It was the May long weekend and that was reason enough for a road trip to Montreal. Well, who am I kidding? I was there for a crop tour.
After a seven hour drive, I pulled into a short laneway just off the Trans-Canada highway east of the city. It was the farm of Jocelyn Michon, a long-time no-tiller and a memorable speaker at the 2014 Innovative Farmers’ conference in London.
“You brought the sun,” he smiles as he shakes my hand. Michon farms 600 acres near Saint-Hyacinthe and he grows corn and soybeans, as well as double-cropping peas and green beans for Bonduelle. He is also an inductee of the Soil Conservation Council of Canada’s Hall of Fame. And I was about to find out why.
Through no-till and cover crops, Michon has raised his soil organic matter from 1.5 per cent to 3-4 per cent since the early 1990s. But the proof is in the uniformity and consistency of his high yields, he says, and especially on dry years. While Bonduelle has dropped half of its other producers in the area, Michon’s vegetables continue to make the top grade. “The problem on many of the other fields around here is compaction and it’s not allowing water infiltration.”
“At the beginning, they may have thought I was crazy, but now they invite me to speak at their production meetings,” he adds. And Michon accepts, enthusiastically sharing his research and experiences.
He uses smaller machinery, controlled traffic and alleys for trucks to minimize soil compaction, and relies on a home-made strip till unit to lightly clear crop residue ahead of the twin-row Monosem precision planter. He spreads chicken litter into a living cover crop every six years and his mix consists of buckwheat, fava beans, oats, forage peas, phacelia, radish, flax, sun hemp, camelina, lentils, sunflower and mustard. Last fall, he had an overwhelming mass of cover crop growth and decided to roll the crop at the end of September as it flowered, and by planting time this year the residue had all but disappeared (see photo).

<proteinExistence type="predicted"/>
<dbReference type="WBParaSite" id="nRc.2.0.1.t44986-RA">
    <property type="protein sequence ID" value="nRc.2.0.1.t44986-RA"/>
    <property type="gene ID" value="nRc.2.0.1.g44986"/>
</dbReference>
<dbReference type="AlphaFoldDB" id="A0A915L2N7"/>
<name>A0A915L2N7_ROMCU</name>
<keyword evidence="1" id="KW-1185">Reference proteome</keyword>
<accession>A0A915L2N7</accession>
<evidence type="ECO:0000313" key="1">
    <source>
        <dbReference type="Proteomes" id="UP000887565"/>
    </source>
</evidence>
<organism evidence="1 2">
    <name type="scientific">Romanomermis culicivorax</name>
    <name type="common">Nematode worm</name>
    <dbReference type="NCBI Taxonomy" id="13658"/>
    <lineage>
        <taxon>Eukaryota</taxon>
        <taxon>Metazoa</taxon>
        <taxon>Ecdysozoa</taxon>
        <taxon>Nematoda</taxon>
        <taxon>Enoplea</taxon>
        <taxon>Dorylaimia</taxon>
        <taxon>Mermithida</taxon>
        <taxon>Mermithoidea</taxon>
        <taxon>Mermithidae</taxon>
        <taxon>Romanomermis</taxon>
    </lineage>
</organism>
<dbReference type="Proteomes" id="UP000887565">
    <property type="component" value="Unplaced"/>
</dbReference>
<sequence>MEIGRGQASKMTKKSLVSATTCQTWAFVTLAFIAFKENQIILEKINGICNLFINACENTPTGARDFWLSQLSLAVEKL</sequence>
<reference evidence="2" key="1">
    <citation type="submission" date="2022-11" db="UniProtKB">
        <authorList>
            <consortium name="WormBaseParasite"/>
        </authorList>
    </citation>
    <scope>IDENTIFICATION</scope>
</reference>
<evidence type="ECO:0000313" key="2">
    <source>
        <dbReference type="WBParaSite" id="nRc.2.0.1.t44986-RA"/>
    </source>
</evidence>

“It’s all down here,” Michon laughs as he stoops down to examine the surface of his soil, just littered with earthworm middens.
“I have 20 to 30 middens per square meter, which means approximately 400 to 900 earthworms in that space. With an average of 25 middens per square metre, that means I will have about 1.5 billion earthworms on my farm,” says Michon, who works closely with Odette Ménard from Quebec’s agricultural ministry, a renowned expert on earthworms.
“Textbooks say that with the one tonne of earthworms I have per hectare, I could reduce my nitrogen rate by 60 units. I have actually reduced it by 63 units, so that’s pretty close,” says Michon. He then quotes USDA soil health guru Ray Archuleta: “It’s not the fertilizer, but the eco-system that feeds the plant.” This has been Michon’s experience over the years. He has reduced nitrogen and phosphorus rates by half, and potash by a third.
But he didn’t stop there. Sustainability can also add value to the product, he might argue. Michon worked on a pilot project with the provincial agricultural ministry and the Union des Producteurs Agricoles (UPA) to become the first cash crop farm in Canada to be certified under ISO 14001. All aspects of production were evaluated for their environmental impact, including fuel and fertilizer delivery. “In that case, it was the farm that was certified, not our products so it didn’t mean an added value to us,” says Michon. “And another problem was that there was no consideration for soil conservation.”
So, Michon tried another approach. He and other no-tillers had formed a group called Action Semis-Direct 25 years ago. In addition to hosting conferences and farm tours, they created a certified brand for their no-till cereal grains in 2008 and for their livestock in 2009. The brand is Terre Vivante (Living Earth) and it was well received in Quebec. “The only problem now is that we can’t provide enough volume for the industry,” says Michon.
Ever innovating, Jocelyn Michon has proven that no-till can work. And it benefits not only the soil and the environment, but also his bottom line. “Going no-till makes me an extra $100,000 a year,” he says, and that comes from savings due to reducing equipment, fuel, maintenance, labour and fertilizer.
My visit left me with a lot of food for thought as to how we can better incorporate no-till practices to build soil organic matter levels into vegetable production here in Ontario. If you have a good example, please get in touch with me. You know I love a good road trip!
Melisa Luymes is Farm & Food Care environmental coordinator.